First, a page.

Leaks are never a good thing. Whether you have a leaky faucet dripping into your sink, a leaky pipe getting your floor wet, or a leaky window making your air-conditioned home less comfortable, leaks are always issues that need to be addressed. When it comes to air leaks, you need to have your home inspected by a trained technician who will perform an energy audit. Energy audits show you where your home is not performing as efficiently as it could. By addressing these problem areas, you will in turn save yourself some money in the years to come.
Air leaks come in many different forms, from small cracks in a corner wall to a gap between the front door and the floor below it. The best way to test your home for leaks is with a blower door test. This test involves setting up what looks like a makeshift door where your front door is located (donâ€™t worry, your front door will not need to be removed). This special door has a fan built into it which will suck air out of your home, causing it to depressurize. By closing up all other exterior openings — that is, closing windows, doors leading outside, chimney dampers, vents, and all other openings — you will allow your home to be as airtight as it can be. When the door blower is activated, any spots where air is leaking will become detectable.
It is possible to find air leaks without the use of the aforementioned test, but they can be more time consuming and not as effective. First, youâ€™ll want to do a visual inspection of your home. Check all corners of your home, literally. The external corners of your house can have sizeable gaps, and any place where two materials meet have a tendency to form leaks. This includes homes with chimneys. Chimneys are separate from the rest of your home in that they will not be the same material as your walls, more than likely. Be sure to check all outdoor spigots, as they may not be properly sealed against the siding.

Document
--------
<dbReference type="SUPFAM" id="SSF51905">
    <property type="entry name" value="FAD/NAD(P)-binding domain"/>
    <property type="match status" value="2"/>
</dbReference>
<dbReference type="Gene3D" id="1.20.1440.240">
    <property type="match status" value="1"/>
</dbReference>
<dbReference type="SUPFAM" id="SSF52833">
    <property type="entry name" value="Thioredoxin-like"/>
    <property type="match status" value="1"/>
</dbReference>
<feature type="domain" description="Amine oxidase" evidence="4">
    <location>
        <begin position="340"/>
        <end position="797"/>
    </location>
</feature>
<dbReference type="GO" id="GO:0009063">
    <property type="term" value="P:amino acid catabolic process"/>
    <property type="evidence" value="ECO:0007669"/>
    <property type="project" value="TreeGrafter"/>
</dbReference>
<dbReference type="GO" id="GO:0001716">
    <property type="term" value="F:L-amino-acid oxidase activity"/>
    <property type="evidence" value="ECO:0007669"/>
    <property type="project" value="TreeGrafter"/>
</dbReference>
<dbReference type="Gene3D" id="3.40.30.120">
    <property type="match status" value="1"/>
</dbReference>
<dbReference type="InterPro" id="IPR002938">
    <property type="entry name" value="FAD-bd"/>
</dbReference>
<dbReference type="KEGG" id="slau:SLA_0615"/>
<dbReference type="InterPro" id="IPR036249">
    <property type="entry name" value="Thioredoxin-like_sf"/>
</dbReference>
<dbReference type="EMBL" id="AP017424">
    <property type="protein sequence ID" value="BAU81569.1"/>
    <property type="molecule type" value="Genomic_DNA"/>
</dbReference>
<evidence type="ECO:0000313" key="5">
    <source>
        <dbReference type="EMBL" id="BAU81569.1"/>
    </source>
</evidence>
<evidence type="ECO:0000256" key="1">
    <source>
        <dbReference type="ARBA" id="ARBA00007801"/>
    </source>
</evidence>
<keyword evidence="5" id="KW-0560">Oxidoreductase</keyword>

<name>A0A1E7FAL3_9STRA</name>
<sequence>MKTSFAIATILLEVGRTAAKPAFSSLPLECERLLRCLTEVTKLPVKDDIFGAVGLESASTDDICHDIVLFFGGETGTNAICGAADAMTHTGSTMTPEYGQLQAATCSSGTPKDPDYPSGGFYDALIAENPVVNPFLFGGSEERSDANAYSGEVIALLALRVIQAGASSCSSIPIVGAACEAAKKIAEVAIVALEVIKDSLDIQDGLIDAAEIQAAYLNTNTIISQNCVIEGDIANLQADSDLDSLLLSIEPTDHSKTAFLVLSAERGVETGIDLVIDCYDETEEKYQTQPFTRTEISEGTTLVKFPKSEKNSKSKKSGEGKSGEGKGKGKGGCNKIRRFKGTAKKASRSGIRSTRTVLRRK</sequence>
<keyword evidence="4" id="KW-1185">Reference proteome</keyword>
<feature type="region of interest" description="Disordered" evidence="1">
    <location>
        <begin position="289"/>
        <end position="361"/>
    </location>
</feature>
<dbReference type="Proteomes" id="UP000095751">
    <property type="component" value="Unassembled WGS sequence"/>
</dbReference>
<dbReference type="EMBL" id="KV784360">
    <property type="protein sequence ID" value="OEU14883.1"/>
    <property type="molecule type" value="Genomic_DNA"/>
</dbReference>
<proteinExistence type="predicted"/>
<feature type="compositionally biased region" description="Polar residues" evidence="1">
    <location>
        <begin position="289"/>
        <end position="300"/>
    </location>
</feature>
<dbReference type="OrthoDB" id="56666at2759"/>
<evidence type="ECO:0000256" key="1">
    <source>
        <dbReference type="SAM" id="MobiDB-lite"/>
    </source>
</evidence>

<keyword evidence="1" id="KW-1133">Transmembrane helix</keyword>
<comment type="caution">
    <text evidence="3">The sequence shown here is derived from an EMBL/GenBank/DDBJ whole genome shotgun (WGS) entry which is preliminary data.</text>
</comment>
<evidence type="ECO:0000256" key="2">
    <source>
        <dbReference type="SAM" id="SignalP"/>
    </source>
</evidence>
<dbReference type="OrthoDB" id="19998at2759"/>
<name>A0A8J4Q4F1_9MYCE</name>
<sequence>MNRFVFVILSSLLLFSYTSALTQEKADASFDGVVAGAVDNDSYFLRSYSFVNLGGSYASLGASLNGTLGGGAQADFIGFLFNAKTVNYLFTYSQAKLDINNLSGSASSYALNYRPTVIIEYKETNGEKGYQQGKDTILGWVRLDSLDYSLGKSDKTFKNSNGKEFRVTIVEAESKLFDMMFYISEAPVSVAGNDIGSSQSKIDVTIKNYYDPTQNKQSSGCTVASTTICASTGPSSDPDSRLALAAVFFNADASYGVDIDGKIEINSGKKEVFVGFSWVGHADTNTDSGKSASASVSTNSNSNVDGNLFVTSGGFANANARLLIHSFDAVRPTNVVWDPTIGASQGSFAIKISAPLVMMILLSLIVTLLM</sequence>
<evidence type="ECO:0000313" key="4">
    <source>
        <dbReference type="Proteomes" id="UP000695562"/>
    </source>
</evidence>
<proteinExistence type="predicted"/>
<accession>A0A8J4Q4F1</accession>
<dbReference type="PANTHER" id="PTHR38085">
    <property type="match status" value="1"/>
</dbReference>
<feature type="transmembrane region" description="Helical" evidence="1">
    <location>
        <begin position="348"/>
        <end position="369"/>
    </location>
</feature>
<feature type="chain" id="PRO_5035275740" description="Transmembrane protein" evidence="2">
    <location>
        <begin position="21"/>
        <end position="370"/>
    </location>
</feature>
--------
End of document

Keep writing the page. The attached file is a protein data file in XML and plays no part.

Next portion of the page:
These same principals apply to materials and objects inside your home as well. Electrical outlets and switch plates should be securely fastened and all screws tightened to make sure they are well sealed. Any location where something enters or exits your home is a potential leak point. These include electrical wires and any pipes that connect to gas lines, water wells, or septic tanks. Any object that can be opened has a potential for air leaks. Windows and door frames, attic hatches, fireplace dampers, or vents can cause air leaks if they are not properly aligned and shut. For many of these, weather-stripping your home can help seal it better.
After you have ascertained where the largest gaps are, itâ€™s time to look for smaller ones. On particularly windy days, close up all possible openings in your home, but turn on any fan vents that blow air out of your home. These can be dryer vents, bathroom vents, or stove vents, or if you lack those, a large window fan aimed outside and sealing the open space around it can work as well. This will depressurize your home, and in doing so, allow you to find leaks more easily. Next, take an incense stick and light it. Slowly wave the lit incense along all corners of your home and anywhere there could be gaps. If the smoke wavers, blows in, or is sucked out, you have found a leak. Address these leaks through weather-stripping or contact a professional technician to give your home an accurate energy audit. By sealing up your home, you will save a bundle on your energy needs as air conditioners and heaters will not have to work as hard to maintain a set temperature.
About Glacial Energy:Â Glacial Energy is one of the fastest growing national retail energy suppliers selling electricity and natural gas to residential, commercial, industrial, and institutional customers in deregulated markets across the country. Glacial Energy has the resources and market knowledge to provide customized quotes for your business or cost-saving opportunities for your home. Learn more about Glacial Energy by visiting: Â www.GlacialEnergy.com.